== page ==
Using Lists with Task-Oriented Kids

I like lists. I make lists for everything.

Apparently I have passed this affinity on to my six year old daughter. Often, she drags her feet through household chores, certain parts of her school work, running errands, etc. She constantly asks me (at the end of the day) “What are we doing tomorrow?”, (in the morning) “What are we doing today?”, and (throughout the day) “What are we doing after this?” With a list, she is eager to read what we are going to do, to go check the list to see what is next, and sometimes it makes getting through everything on the list a little easier. It certainly saves a lot of questions.

Making a list seems like an obvious answer. I wonder why it took me so long to think of it?

So I made some lists for our refrigerator.

The first list is our school work list. It’s actually more of a chart, with a list for each day. Before, I knew what we were going to do but my daughter didn’t. Now, she can look and see what’s on the schedule for the day and she likes that. Our list looks like this:

Our second list is the menu for the week.  My daughter likes to go look at it and read to me what we’re going to have to eat for the day. I shop for groceries one week at a time, so I plan my menu for each meal of the day in order to make sure I buy everything I need. That list looks something like this:

Last, is our daily task and chore chart. This weekly chart has check boxes for each chore for the appropriate number of days under the appropriate person’s name. There are no scheduled chores for Sunday.

We also make lists when we make a trip to town to run errands, go shopping, and when we have a BIG CLEANING DAY we make lists of what we need to do in each room of the house on post-its and stick them on the door of each room.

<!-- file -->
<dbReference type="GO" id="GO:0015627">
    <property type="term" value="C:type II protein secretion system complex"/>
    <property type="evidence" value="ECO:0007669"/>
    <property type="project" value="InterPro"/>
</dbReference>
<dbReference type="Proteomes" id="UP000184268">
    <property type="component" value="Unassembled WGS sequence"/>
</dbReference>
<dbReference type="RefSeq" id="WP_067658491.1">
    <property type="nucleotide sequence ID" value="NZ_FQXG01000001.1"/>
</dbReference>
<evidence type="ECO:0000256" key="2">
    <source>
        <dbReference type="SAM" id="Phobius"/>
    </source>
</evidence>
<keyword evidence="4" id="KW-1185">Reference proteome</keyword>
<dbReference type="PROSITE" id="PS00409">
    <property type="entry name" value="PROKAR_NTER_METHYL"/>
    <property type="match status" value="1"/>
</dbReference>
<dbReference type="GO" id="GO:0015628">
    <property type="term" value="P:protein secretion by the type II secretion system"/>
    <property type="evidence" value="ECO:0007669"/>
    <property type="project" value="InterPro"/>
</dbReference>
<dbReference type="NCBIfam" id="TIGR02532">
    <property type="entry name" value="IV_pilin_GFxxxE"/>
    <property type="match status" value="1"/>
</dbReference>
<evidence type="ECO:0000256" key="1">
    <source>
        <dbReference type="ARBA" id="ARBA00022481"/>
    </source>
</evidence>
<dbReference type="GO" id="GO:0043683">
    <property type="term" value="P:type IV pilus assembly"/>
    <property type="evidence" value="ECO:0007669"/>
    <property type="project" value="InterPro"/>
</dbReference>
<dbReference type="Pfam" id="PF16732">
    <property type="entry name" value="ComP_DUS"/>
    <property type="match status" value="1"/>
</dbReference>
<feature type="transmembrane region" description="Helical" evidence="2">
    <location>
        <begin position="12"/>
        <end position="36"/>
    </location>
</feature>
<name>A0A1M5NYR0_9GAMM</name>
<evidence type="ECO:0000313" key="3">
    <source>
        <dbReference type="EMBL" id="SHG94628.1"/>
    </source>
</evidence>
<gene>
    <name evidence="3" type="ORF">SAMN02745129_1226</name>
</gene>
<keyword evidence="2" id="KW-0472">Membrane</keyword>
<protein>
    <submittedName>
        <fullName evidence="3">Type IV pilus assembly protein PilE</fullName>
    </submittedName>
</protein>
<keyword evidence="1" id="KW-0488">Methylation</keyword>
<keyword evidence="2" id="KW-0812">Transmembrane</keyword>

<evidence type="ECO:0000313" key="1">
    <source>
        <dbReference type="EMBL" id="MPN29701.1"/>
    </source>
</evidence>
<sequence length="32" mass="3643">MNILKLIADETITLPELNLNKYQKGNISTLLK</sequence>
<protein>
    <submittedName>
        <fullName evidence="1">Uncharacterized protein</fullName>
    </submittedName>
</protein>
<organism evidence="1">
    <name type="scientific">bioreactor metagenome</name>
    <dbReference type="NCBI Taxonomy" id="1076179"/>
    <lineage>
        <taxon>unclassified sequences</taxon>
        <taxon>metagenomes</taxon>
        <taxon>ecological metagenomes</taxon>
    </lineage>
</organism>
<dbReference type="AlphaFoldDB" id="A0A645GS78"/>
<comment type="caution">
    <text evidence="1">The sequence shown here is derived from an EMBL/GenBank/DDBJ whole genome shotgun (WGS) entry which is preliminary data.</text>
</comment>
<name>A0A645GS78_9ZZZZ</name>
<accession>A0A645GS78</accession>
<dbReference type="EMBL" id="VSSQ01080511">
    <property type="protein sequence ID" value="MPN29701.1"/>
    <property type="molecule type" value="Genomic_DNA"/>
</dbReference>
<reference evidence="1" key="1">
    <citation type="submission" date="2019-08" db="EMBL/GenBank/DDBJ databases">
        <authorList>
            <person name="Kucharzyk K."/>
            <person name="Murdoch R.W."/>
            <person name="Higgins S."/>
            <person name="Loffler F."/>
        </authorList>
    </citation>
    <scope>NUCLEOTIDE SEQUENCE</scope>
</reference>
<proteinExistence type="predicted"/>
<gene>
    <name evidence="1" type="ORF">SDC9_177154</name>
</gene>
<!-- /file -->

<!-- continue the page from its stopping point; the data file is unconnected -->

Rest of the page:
The benefits of making lists are obvious, but they have really been a big help with the kids.

Using lists with task-oriented kids:

  • provides structure and predictability
  • involves the children more than simply directing them
  • visually displays what has been accomplished and what remains to be done
  • breaks the tasks into manageable pieces and prevents the entire list from being overwhelming
  • helps teach responsibility
  • helps teach time management & prioritization
  • encourages satisfaction as a reward upon completion of the chores (in lieu of other methods of bribery and cajoling)3
  • provides a system of accountability

I’m sure there are other benefits, but these are the main benefits to us right now. With as much as my daughter likes them, I’m sure we’ll be using them for a while.

We like lists!

P.S. If you would like to download a blank weekly school schedule and menu plan sheet (on one page together,) then you can download that planning sheet here.

Photo by Aaron Burden on Unsplash

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Hey, y’all! I’m Amber and I wear many hats. I drink a ton of coffee and I’m constantly sweeping crumbs off the floor. After 18 years of homeschooling, I’m getting close to graduating my third child and now we are starting over at preschool with our fourth, Lil Miss Mouse. She keeps us young and she’s the main reason for my excessive coffee consumption. Drink up!